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Logan Square, Humboldt Park, Avondale

After Burst Pipes Flooded Logan Square’s Comfort Station, Community Leaders Raising Money For Repairs

Comfort Station's pipes burst in February, destroying supplies and its piano. Leaders teamed up with Logan Square Preservation to recoup money spent on the repairs and support other community initiatives.

Comfort Station's pipes burst in February, causing a flood.
Courtesy of Kate Paris
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LOGAN SQUARE — Community leaders are fundraising to recoup thousands of dollars they spent fixing flood damage at Comfort Station, money they diverted from other programs to ensure the community arts space could open for an exhibition earlier this month.

Comfort Station and Logan Square Preservation launched a GoFundMe to raise $5,000 for the costs of the repairs. The groups have raised about $1,800 as of Wednesday morning.

Comfort Station operates out of a 100-year-old city warming station at 2579 N. Milwaukee Ave. The arts organization hosts 150-200 events and gatherings each year, from art exhibits and concerts to puppet shows and Sacred Harp singing group meetups.

Comfort Station’s pipes burst during a cold snap in February. A neighbor noticed a steady stream of water coming out of the old building and alerted the Comfort Station crew, Executive Director Jordan Martins said.

Water was “splashing and soaking the plaster walls,” Martins said. Supplies stored near the pipes were destroyed. Comfort Station’s “player piano,” used by many musicians over the years, was also damaged beyond repair.

No one was in the building at the time of the flood because Comfort Station takes a break from programs in the winter, Martins said.

“In one sense, the timing was very fortunate, but the fact that we weren’t in there regularly, we didn’t notice that our heater wasn’t working. If we had been in the space, we would’ve caught that,” he said.

Credit: Comfort Station
People gathered outside Comfort Station in Logan Square.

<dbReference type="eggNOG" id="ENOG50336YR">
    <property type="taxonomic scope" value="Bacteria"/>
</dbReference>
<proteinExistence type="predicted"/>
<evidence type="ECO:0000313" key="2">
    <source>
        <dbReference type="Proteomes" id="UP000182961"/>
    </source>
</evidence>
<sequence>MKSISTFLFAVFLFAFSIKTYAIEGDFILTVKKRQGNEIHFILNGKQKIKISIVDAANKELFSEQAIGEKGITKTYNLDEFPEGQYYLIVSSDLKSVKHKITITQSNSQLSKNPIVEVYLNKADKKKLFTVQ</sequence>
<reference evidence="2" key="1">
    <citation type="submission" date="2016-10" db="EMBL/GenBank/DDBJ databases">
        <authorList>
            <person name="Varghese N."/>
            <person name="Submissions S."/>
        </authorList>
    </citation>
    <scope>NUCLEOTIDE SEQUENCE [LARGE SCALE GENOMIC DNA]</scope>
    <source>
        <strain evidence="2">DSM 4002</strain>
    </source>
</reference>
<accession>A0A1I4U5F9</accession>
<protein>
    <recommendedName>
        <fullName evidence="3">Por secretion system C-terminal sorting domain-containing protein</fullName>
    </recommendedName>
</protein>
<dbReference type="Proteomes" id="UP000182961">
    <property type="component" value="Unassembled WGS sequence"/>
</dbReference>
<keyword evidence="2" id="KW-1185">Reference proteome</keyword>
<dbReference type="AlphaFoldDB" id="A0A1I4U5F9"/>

Martins said the flood left them “scrambling” to pay for repairs. Comfort Station is a small nonprofit with a mostly volunteer staff funded through donations and grants. Like many arts spaces, the nonprofit struggled to survive the pandemic.

That’s when Logan Square Preservation, Comfort Station’s partner, stepped up to help.

The neighborhood group, which fought for the preservation of the old city building years ago and holds the lease on the property, agreed to split the cost of the restoration work with Comfort Station. Each organization spent $2,500 to fix the building’s walls, floors and plumbing system.

Martins said they moved quickly to get the space back up in time for Comfort Station’s first solo exhibition in early April. But each organization dipped into money earmarked for programs and other expenses — a “major setback,” he said.

With the fundraiser, the organizations hope to “replenish those budget lines” and keep Comfort Station going strong so the art gallery and performance venue serves the neighborhood for years to come, Martins said.

Any money raised beyond the $5,000 goal will go toward longer-term upgrades. Though the city renovated the century-old building about 12 years ago, it still needs extensive work, including tuck pointing, Martins said.

Comfort Station “is a public space in the truest sense of that word,” Martins said. “It’s owned by the city, it’s activated by members of the public, all of our programming is free and most, if not all, of our programming is done by members of the community. We see this as a part of the community in this really literal sense.

“This is a public utility that we’re trying to get turned back on to its fullest extent. Any donations [neighbors] can give … will literally translate into us doing more programming.”

On top of the GoFundMe, Martins said they plan to host a piano fundraiser to replace the water-logged piano, which was donated to them about a decade ago. For this event, a group of musicians will play the piano — “as-is, altering it somehow and using microphones to capture sounds” — before they fully destroy it, he said.

Credit: Comfort Station
An event at Comfort Station in Logan Square.

The piano fundraiser is one of many events planned for Comfort Station this year. For the first time since the pandemic began, Comfort Station is going back to hosting indoor events, Martins said. Masks will be required.

The Tudor-style Comfort Station is one of two warming stations that remain in Chicago, said Kate Paris with Logan Square Preservation. The old West Chicago Parks Commission built the Logan Square structure in the early 1920s, along with several others across the city, as a public restroom and warming center for people using the boulevards.

“This is one way for people to preserve an important part of our history,” Paris said.

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